1 Posted on 06/16/2015 at 15:23:54
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2 Posted on 06/17/2015 at 11:14:49
Thank you Mike,
I confirm from my experience that your recommendations work.
If you allow me, I would add my recommendation. However, it may not work for everyone, but it's worth trying.
"Find an excuse to get away from your 'cell' and go outside just for a short 10-20 mins walk to breath in some air and stroll.
My own walking tempo is close to 117 BPM i.e. Beatles' "It's getting better all the time" but, if you're into modern dance music, it's not necessary that you need to walk at 130 BPM You'll see that your body will naturally adjust your pace tempo to 65 BPM which is half of that.
Walking at certain tempo (like dancing) in this case involves your body into creative process, it cleans your mind from anything irrelevant to that tempo.
Don't forget to take your smartphone to record the new melodic ideas. "
3 Posted on 06/18/2015 at 03:14:24
Great tips, most of which I've always done. Jamming with myself and/or adding a drum loop and playing a long is usually the way every song I have starts. The problem is, I'm not good at programming drums, so if I start an idea from jamming with a drum loop, I usually get lazy, loop that same loop and vary the vocals/guitars, then find another loop for a bridge/chorus/etc. Needless to say, all the loop usage really takes the energy out of a finished song :/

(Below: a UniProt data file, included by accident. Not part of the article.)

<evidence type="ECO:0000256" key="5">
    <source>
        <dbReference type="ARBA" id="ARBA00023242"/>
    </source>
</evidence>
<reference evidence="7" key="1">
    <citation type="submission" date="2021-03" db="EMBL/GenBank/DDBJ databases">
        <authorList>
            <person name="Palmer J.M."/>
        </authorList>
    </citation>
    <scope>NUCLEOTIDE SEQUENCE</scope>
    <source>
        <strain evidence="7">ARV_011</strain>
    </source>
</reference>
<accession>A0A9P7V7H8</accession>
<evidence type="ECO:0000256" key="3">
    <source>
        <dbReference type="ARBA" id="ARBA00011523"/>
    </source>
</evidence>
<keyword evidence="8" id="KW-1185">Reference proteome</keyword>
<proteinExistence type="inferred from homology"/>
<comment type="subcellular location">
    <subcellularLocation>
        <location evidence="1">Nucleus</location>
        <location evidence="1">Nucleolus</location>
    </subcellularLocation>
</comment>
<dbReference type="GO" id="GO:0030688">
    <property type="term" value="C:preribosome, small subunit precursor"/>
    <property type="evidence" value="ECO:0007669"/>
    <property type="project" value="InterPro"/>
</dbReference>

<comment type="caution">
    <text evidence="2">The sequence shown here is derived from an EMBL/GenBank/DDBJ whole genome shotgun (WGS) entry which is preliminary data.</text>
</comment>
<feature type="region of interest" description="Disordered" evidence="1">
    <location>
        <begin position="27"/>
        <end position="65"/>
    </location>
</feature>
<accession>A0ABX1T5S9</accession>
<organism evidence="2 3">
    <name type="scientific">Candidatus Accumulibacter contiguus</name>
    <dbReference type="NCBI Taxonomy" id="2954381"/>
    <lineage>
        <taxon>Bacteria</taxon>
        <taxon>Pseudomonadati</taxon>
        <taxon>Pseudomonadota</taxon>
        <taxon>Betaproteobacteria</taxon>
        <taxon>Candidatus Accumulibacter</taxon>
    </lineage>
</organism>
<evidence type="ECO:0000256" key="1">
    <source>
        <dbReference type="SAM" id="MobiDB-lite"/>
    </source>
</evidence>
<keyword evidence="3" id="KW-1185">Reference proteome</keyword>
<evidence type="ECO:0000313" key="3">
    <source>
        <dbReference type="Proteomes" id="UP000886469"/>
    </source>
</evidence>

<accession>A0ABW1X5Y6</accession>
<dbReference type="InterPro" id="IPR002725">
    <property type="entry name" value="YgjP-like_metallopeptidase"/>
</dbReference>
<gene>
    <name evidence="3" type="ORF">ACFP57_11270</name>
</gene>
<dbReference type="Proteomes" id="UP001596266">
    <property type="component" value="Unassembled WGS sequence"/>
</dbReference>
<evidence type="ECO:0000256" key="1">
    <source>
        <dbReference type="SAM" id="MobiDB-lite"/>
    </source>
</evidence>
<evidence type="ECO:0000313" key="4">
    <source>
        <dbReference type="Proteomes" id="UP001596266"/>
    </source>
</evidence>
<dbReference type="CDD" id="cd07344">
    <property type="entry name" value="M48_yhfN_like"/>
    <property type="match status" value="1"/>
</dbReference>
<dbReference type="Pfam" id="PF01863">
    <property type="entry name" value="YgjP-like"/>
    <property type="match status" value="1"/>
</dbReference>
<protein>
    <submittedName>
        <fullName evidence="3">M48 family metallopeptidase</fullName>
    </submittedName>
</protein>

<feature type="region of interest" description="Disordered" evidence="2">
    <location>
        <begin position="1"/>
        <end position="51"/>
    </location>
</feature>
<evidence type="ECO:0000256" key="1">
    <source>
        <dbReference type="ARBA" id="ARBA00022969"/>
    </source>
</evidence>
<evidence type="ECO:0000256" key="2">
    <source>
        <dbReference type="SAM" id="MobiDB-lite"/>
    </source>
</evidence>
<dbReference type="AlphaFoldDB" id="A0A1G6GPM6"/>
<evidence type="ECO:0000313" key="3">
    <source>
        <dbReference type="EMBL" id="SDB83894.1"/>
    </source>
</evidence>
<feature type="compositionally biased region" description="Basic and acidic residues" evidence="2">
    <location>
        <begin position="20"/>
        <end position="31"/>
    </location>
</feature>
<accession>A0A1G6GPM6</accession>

I'm also employing the 'listening to other artists' idea. Not to come up with different musical ideas, per se, but rather to come up with different structural ideas. I find myself sometimes getting stuck in verse/chorus/verse/bridge/chorus or otherwise restricted structures, when in general, songs have fills and little breaks and subtle changes all the time.
Nice idea from Alex above, I might give that a go. It's true, I usually walk to the tempo of whatever song I'm listening to. Needless to say, this sometimes complicates mounting stairs when the tempo is high
4 Posted on 06/18/2015 at 05:04:00
I like Alex's "walking in tempo" idea, too. It makes me wonder if musicians who are into running tend to write very fast songs.
5 Posted on 06/19/2015 at 12:33:36
In reply to Mike's last:
No, running tempo is not too fast unless you're a sprinter.
I'd guess that jogging is only around 105-110.
6 Posted on 06/21/2015 at 19:44:22
I guess joggers must write a lot of mid-tempo songs.